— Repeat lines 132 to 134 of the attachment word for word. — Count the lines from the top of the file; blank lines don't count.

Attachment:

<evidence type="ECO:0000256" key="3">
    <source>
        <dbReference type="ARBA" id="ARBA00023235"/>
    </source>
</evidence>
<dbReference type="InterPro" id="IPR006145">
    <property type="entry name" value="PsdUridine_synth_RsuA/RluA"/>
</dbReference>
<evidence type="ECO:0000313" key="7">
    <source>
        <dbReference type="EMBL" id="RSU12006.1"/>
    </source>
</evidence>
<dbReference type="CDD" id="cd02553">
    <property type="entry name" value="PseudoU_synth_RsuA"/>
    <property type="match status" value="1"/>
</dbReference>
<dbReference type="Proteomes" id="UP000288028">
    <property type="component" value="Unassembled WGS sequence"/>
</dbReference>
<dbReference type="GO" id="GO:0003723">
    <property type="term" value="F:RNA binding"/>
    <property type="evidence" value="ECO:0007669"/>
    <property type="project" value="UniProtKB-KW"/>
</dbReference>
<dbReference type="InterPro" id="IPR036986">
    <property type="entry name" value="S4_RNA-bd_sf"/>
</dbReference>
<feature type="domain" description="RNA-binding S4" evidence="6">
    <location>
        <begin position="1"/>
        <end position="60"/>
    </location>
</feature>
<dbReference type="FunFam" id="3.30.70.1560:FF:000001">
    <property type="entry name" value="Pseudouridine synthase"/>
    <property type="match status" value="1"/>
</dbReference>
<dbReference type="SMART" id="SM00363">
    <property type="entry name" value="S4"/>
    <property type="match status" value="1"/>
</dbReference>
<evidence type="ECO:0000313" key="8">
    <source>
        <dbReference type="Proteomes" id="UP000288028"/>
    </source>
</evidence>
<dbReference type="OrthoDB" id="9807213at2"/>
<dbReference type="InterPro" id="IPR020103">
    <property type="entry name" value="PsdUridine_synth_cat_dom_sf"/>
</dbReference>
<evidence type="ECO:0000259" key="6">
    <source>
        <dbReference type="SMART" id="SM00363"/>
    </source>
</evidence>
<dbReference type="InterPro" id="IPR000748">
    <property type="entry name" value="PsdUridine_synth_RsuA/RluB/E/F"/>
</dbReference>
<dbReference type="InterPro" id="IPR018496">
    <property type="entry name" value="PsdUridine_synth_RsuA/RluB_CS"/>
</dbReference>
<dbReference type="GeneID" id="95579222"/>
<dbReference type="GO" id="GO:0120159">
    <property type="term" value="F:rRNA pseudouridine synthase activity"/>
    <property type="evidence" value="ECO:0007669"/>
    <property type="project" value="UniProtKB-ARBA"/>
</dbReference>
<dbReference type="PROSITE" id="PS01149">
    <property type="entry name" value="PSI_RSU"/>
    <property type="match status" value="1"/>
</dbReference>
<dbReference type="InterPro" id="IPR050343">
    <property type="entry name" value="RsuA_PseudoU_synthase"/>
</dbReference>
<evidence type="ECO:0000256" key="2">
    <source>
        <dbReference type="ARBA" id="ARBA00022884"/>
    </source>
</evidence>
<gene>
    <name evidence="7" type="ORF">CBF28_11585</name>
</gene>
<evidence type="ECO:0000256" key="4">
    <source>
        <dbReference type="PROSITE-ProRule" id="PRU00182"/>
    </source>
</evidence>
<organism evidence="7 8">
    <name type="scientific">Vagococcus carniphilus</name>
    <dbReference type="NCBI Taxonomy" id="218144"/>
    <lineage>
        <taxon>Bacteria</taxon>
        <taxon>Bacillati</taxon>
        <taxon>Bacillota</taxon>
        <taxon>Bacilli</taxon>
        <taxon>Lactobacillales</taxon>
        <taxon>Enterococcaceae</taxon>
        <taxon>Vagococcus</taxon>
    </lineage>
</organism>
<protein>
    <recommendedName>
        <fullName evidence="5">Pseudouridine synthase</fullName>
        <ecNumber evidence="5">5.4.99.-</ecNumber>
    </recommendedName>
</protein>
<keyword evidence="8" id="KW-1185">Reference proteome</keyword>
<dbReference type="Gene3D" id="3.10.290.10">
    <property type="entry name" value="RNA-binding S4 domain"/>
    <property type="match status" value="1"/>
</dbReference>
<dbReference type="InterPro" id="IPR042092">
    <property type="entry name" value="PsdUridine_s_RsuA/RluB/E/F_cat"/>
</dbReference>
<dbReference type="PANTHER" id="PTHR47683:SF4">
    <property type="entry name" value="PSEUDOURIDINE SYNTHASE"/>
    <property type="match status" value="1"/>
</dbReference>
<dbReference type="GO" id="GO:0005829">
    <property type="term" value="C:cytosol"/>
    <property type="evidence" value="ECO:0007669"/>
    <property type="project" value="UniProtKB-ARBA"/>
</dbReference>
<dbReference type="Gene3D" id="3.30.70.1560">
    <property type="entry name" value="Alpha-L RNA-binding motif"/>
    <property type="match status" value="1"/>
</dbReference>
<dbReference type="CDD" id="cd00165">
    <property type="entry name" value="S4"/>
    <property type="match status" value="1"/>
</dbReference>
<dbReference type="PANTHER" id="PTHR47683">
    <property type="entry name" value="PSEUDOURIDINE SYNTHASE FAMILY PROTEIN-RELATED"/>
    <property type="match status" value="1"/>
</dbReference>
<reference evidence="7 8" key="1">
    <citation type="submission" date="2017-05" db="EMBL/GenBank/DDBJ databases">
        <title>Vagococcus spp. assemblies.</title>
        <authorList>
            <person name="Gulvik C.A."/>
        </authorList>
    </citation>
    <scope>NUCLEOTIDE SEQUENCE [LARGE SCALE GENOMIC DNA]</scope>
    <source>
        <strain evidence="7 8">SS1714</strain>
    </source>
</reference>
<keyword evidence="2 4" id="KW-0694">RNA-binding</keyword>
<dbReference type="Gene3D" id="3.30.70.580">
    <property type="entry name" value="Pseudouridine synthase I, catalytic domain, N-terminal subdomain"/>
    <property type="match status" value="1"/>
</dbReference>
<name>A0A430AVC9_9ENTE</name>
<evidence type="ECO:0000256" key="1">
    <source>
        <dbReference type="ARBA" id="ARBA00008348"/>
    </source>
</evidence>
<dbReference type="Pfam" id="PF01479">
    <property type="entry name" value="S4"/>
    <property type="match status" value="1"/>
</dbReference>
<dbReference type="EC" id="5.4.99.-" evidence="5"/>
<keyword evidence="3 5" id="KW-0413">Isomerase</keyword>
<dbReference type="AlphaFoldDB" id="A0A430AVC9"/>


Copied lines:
</dbReference>
<dbReference type="PANTHER" id="PTHR47683">
    <property type="entry name" value="PSEUDOURIDINE SYNTHASE FAMILY PROTEIN-RELATED"/>